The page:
During 1968 election, the network news was very trusted and looked onby the society as a source of vital information. This was before theintroduction of the internet as well as cable news that exist today.It seems all forms of TV have taken a back seat to pave the way forinternet news with its mobility and speed. Therefore, people have anopportunity to follow media outlets and campaigns that support theirideas.Besides the infighting among the party members, the mediaroles remain significant up to date. From 1968 to now, there havealso been significant shifts in the polarization of U.S, and peoplewho are involved in the political systems do not see the need forcompromise or diplomacy. The year 1968 was a chaotic time just as itis in 2016, the country was, and it still is alienated, anddiscretion is an old thing in the regime.
From the poetry of propaganda, it is easier to reflect on thedifferences between the art that are politically conscious and theone that is propagandistic. For instance, podcast act one, theGuerilla Marketing tracks a propaganda campaign thatgovernment funded to persuade fighters to quit. The advertisingexecutive crafted a campaign that had a powerful impact to guerrillafighters as more than 2000 rebels were disbanded since the campaignbegan airing. During the interview that eventually created radiospots, the ex-guerilla fighters talked about what made them quit. Byso doing, the propaganda campaign made a permanent dent as moresoldiers opted to leave. The second act recounts outstandingelementary school play that had satirical musical excoriation from aclass of tech-entrepreneur. Most of the parents who attended the playwere tech sector workers, and they just had to sit and watch theirchildren spearing them as a cartoon villain. The musical gave anunexpected forum for airing political bent, and since it was an art,not advertising, the school evaded the accusation of propagandizing.This shows that there was no distinction between the propaganda andart.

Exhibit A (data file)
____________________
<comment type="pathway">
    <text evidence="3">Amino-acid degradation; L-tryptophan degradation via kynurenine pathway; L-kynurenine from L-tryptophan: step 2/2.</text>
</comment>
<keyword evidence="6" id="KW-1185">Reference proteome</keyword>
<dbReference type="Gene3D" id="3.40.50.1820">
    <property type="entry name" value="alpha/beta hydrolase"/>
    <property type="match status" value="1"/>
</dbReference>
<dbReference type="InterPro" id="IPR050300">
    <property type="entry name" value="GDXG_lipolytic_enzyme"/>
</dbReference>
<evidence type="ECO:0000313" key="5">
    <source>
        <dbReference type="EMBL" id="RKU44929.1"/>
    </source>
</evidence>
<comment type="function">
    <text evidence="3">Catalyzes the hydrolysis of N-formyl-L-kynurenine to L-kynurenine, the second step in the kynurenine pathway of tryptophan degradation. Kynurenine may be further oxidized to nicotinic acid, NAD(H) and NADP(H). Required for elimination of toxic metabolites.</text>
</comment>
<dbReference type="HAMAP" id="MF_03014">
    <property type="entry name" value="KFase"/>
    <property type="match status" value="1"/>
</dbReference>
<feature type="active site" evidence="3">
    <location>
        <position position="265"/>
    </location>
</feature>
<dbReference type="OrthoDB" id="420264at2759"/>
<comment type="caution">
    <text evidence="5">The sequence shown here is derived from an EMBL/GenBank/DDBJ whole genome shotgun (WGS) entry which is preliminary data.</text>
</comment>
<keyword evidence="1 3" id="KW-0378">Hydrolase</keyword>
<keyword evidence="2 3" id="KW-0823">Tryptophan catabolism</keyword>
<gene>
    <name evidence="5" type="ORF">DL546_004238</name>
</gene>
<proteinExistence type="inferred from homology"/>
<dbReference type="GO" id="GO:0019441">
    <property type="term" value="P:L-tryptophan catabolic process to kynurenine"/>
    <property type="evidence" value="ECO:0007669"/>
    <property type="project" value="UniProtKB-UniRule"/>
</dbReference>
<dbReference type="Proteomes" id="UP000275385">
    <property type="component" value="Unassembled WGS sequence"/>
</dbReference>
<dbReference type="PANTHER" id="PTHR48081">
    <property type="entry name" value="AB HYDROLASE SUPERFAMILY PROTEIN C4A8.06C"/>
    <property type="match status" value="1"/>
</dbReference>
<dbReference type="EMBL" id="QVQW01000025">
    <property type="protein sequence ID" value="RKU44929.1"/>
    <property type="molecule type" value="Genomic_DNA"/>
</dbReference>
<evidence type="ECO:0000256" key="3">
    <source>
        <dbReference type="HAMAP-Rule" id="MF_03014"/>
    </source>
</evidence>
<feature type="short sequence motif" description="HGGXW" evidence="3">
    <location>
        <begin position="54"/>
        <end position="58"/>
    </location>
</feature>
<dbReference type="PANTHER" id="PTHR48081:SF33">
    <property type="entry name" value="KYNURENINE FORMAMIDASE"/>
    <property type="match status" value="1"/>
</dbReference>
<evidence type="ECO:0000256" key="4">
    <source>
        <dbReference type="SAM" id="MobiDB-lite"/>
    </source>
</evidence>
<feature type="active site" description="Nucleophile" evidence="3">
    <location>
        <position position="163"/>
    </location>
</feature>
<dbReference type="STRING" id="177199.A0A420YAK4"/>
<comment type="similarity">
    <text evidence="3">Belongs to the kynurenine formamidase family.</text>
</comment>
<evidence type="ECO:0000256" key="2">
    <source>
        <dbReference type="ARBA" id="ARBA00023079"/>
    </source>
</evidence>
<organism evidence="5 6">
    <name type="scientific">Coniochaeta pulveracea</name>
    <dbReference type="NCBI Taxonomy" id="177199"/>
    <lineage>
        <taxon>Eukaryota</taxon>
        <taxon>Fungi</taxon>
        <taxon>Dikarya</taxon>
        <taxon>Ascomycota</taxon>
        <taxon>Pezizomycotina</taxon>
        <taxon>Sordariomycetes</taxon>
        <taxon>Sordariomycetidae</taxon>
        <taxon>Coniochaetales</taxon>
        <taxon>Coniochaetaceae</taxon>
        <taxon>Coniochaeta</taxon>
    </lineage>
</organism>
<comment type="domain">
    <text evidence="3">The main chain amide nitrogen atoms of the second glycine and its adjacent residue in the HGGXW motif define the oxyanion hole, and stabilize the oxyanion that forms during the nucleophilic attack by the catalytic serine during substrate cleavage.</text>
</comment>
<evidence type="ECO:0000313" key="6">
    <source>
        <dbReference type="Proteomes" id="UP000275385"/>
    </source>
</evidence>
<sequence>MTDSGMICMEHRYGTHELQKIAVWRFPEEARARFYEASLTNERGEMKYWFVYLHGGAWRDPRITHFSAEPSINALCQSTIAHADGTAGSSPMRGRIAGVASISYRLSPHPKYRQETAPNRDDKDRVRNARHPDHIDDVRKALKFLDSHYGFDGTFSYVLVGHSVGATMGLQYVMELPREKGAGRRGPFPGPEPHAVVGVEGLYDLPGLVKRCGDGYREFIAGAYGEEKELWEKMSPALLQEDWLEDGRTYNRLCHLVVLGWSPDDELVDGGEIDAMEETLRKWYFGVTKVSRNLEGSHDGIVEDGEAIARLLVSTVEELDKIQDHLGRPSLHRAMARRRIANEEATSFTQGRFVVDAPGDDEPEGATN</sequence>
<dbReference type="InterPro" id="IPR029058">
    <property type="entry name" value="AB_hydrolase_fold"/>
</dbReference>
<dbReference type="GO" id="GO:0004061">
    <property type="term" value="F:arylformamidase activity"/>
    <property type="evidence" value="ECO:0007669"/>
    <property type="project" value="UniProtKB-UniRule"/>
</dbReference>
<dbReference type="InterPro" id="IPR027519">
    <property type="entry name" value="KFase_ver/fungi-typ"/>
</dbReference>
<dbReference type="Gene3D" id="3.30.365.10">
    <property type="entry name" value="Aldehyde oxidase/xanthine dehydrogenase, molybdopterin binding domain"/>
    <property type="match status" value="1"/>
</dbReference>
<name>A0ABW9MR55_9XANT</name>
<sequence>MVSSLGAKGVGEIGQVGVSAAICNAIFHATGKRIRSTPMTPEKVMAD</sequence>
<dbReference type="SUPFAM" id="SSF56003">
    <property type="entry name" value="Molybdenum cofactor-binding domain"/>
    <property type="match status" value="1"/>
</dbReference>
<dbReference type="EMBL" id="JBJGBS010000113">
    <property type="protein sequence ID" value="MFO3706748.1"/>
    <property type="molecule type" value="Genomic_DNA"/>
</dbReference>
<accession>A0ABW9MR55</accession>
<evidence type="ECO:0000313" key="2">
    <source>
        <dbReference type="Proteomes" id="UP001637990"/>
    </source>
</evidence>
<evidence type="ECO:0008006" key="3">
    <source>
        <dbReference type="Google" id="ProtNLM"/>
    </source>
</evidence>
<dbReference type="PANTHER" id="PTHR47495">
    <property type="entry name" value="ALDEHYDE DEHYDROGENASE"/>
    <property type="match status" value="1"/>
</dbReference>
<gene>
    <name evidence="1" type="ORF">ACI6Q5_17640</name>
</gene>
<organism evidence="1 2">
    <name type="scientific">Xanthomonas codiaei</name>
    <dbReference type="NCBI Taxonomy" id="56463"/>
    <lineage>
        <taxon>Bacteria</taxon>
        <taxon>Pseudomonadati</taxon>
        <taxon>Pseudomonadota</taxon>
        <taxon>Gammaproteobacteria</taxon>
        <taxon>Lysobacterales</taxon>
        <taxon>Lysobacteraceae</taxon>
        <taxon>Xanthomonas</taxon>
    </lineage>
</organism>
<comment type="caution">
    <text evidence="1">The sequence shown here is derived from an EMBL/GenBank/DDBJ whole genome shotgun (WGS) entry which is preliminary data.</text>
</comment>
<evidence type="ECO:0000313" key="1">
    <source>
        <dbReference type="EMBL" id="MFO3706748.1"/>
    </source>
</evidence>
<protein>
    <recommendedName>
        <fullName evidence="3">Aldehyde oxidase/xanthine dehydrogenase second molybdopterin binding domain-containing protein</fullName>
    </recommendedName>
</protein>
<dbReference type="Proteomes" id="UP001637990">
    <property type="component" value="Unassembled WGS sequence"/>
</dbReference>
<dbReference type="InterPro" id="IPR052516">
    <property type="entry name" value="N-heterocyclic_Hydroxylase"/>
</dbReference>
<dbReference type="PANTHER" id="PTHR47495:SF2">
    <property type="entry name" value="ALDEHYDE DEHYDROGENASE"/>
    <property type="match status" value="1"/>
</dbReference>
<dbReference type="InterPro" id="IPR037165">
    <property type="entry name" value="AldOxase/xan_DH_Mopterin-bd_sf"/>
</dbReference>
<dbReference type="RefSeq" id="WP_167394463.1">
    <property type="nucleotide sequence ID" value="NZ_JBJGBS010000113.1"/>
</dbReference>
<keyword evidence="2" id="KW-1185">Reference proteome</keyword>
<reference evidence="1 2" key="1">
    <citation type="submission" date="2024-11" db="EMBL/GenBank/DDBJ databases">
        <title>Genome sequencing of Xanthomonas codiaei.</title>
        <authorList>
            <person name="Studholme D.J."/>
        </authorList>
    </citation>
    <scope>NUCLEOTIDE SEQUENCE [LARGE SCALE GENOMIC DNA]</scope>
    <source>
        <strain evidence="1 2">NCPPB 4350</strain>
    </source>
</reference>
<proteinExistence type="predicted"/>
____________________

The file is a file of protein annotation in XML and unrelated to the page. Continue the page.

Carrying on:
The third act, prepared people to conceal the propaganda creepingaround on social media. When EPA tried to ask for public support forclean water rule proposal, they encouraged people especially thosewho use twitter to send pre-written tweets to their friends since thetweet supported the practice. This led the government accountabilityofficer to rule that the campaign was an act of covert propaganda.The final act in the podcast features propaganda of Chinese followinga protest in 1989. After demonstration, the government of Chinesecrafted a story about national humiliation and mostly focused oninvasion of China by foreign countries who attacked them and wrongedthem thus diverting the attention away from its mistakes.
These podcasts lessons are illustrated in Hot Coffee as wellas the Pink Ribbon Inc. For instance, just like in the Poetryof Propaganda how the ex-guerrilla fighter were interviewed, inpink ribbon Inc, the cancer patients, pink ribbon campaign critics,as well as researcher and fundraisers, were surveyed to support theargument that just a little money from the campaign goes toprevention or treatment of cancer. However, some of thepharmaceutical companies make large sums of money to make cancertreatment drugs in one of their branches while the other operationalbranch produces potentially carcinogenic chemicals.
Just like in the Poetry of Propaganda there is no distinctionbetween propaganda and art, cosmetic companies boost pink ribbonevents while they still use chemical linked to cancer. Thus there isno distinction between the companies promoting cancer and companiespreventing cancer. But since these cosmetic industries have no safetystandards, the risk assessments, as well as safety studies, are notmade public. Although the pink ribbon campaign has raisedconsiderable amount of money, breast cancer treatment has notsucceeded due to chemical and radiation involved.
On the other hand, in Hot Coffee, campaigns from majorgroups aimed at confiscating juries from the fundamental right ofdetermining the amount of compensation. The public relation campaignhad misleading messages that were used in Hot Coffee. This canbe likened to the story crafted by the government about nationalhumiliation in the Poetry of Propaganda, to divert theattention of the public away from its errors. The media portrayedLiebeck as a victim who wanted extort money from the big company, butthe same media forgot to report of other cases of complaints fromburnt customers. This was also witnessed in the Poetry ofPropaganda where the media had double standard. Hot coffeeshowed how corporate interests helped by the press distorted thestory so as to wage PR war against individual rights which wereseeking redress in the courts. The corporate lobbyists steeredmillions of dollars so as to sway public opinion against the victimwho had been injured and those who rely on the courts to holdaccountable the wrong doers. The same is seen in the poetry ofpropaganda. The companies have resources to hire lobbyists toinfluence those who make laws and regulation that affect the lives ofthe injured.